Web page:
ROBBINSVILLE — Backed by plenty of positive reviews, the New Jersey State Interscholastic Athletic Association took another step toward passing legislation to allow state high school athletes to profit off their name, image and likeness.
The NJSIAA executive committee passed the proposal with just one no vote Wednesday morning. If the proposal passes on second reading next month, it will take effect in January 2022.
“This is a great opportunity for us to figure out what we want to do and what we want to allow,” NJSIAA executive director Colleen Maguire said. “We’re allowing the student-athletes to have this opportunity.”
Maguire said she has received positive feedback on the New Jersey proposal from several nearby state high school athletic associations. Over the past couple of months, state high school sports governing bodies around the country have discussed allowing NIL deals. California allows name, image and likeness (NIL) deals, while Texas, Mississippi and Illinois have made the deals illegal.
The NJSIAA’s proposal comes after the NCAA suspended its rule prohibiting college athletes from profiting off their NIL. The NCAA’s decision also said high school athletes could not lose their college eligibility for profiting off their NIL.
“We said, ‘Let’s get in front of this and do something that is fair and reasonable,’ ” Maguire said.
The New Jersey proposal consists of the following key components:
Athletes can receive money for coaching and instructing.
The NIL can’t involve schools, teams or uniforms in any advertising.
Athletes can be featured on radio and TV.
Athletes competing in any events can receive merchandise or “swag bags” worth up to $500.
High school coaches, teachers and administrators are not allowed to be involved in athletes’ NIL activities.
Athletes would be banned from participating in NIL activities that involve casinos or gambling, alcohol, drugs and adult entertainment.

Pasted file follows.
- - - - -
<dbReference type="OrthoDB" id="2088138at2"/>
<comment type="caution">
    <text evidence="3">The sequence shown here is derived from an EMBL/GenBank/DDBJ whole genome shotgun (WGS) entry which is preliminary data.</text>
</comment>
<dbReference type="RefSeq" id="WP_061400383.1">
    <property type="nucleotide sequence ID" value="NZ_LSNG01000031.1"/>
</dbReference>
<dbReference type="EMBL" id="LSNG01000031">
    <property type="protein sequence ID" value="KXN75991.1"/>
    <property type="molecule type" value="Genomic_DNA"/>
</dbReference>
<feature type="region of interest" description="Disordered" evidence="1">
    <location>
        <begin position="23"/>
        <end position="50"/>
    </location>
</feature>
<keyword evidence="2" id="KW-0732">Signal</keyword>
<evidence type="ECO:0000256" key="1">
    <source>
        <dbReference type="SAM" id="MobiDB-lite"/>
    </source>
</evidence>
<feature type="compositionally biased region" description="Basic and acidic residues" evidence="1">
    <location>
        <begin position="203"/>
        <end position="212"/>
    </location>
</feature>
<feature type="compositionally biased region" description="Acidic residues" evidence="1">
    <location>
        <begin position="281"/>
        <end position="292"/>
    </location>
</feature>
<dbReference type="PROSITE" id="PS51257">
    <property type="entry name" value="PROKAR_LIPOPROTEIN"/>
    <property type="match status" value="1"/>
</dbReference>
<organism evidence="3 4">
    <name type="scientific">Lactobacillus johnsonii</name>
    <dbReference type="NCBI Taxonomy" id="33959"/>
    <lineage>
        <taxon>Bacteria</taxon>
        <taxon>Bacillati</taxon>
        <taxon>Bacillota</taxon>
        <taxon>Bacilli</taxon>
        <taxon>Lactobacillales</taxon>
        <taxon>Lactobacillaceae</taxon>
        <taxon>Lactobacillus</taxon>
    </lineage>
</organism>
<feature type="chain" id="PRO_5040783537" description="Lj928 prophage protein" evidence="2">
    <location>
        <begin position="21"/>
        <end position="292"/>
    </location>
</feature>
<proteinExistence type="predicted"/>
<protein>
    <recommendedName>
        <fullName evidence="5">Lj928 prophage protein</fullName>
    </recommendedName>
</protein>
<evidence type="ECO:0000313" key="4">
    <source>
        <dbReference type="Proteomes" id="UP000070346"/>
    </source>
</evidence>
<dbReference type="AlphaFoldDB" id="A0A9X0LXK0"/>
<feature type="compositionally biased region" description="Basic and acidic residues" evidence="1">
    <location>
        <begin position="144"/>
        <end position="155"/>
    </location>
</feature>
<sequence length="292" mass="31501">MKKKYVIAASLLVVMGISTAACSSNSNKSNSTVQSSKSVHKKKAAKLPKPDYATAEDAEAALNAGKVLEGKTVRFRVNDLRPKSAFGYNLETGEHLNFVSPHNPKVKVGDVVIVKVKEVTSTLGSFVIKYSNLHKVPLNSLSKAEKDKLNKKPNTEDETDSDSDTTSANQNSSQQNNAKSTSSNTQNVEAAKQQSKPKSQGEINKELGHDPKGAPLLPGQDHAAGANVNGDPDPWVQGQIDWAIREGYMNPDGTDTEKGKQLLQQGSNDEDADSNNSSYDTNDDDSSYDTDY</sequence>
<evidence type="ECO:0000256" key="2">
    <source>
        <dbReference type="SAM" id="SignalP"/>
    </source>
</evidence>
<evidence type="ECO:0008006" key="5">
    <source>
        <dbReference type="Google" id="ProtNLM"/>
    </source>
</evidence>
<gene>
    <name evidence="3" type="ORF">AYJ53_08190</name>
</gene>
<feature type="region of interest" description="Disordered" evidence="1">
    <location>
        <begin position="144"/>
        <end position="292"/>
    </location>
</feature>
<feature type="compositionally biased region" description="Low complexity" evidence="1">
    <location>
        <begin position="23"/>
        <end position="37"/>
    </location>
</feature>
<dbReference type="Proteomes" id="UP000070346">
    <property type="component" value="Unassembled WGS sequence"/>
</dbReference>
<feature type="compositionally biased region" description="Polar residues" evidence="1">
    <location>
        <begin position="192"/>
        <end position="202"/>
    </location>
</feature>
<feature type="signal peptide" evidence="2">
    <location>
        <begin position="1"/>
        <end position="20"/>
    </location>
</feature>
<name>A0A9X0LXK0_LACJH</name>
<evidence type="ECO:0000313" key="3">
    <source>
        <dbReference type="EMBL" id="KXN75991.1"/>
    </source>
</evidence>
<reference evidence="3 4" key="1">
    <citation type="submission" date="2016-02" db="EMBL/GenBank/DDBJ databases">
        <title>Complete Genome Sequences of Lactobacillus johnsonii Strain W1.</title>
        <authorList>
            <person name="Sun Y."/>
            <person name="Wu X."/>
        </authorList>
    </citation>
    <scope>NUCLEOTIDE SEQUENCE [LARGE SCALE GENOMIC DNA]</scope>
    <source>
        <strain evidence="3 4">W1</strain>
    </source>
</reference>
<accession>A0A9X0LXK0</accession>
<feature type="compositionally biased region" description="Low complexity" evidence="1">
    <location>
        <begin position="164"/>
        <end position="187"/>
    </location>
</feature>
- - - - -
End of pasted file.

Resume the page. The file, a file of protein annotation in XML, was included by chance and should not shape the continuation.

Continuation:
Maguire said the NJSIAA collaborated with officials from Rutgers University and the Big East to develop the proposal.
“I feel comfortable,” she said, “that our proposal is consistent with how colleges are approaching it.”
Maguire had strong words for any high school football teams that are thinking about mutually agreeing to drop games this month to improve their playoff seedings.
Her message: Don’t do it.
“Unless there is a legitimate reason for any game not to be played,” she said, “we will look into it at as a violation of our sportsmanship policy. Think twice. That’s disrespectful to our student-athletes.”
There are no confirmed cases of games being dropped to improve seedings. But Maguire said she received calls last weekend that some games could be dropped. She issued a statement to schools this week warning them of the consequences.
“I’m really grateful that we have great leadership in all five (football) leagues and conferences,” Maguire said. “I communicated with them the night before we put this statement out, so I know they’re going to stay on top of it as well.”
The NJSIAA has, so far, survived the pandemic financially.
The organization had a $600,000 profit in 2020-21, according to a financial audit detailed during Wednesday’s executive committee meeting.
That compared to a $600,000 loss in 2019-20. The NJSIAA had a $225,000 Paycheck Protection Program loan forgiven in 2021. The organization also received a one-time $625,000 stipend from the state.
“I’m very excited that while we’re not out of this storm, I think we’re through the worst of it, at least knowing that our reserves and everything are fairly intact,” Maguire said. “We can all rest a little easier knowing that we can support our normal course of tournaments and activities.”
Girls ice hockey tournament
The NJSIAA will hold a state tournament for girls ice hockey this season and next.
The tournament is part of a two-year pilot program. Maguire said there are 16 NJSIAA girls ice hockey teams in New Jersey. None of them are in the Cape-Atlantic League.
The final will be played at Prudential Center in Newark along with the four boys state finals.
Rules playing out of state
New Jersey teams will only be allowed to play out-of-state opponents that are academically accredited schools and are members of its state association or approved by that state association to play games, under a proposal passed by the executive committee Wednesday.
The NJSIAA adopted the rule because there have been several media stories recently about teams that do not represent legitimate high schools competing in high school events. The most prominent of which was the Bishop Sycamore football team from Ohio that actually played IMG Academy of Florida on ESPN in August. Bishop Sycamore lost 58-0.
“We want to protect the integrity of education-based athletics,” Maguire said. “I think it’s a very common-sense need at this point.”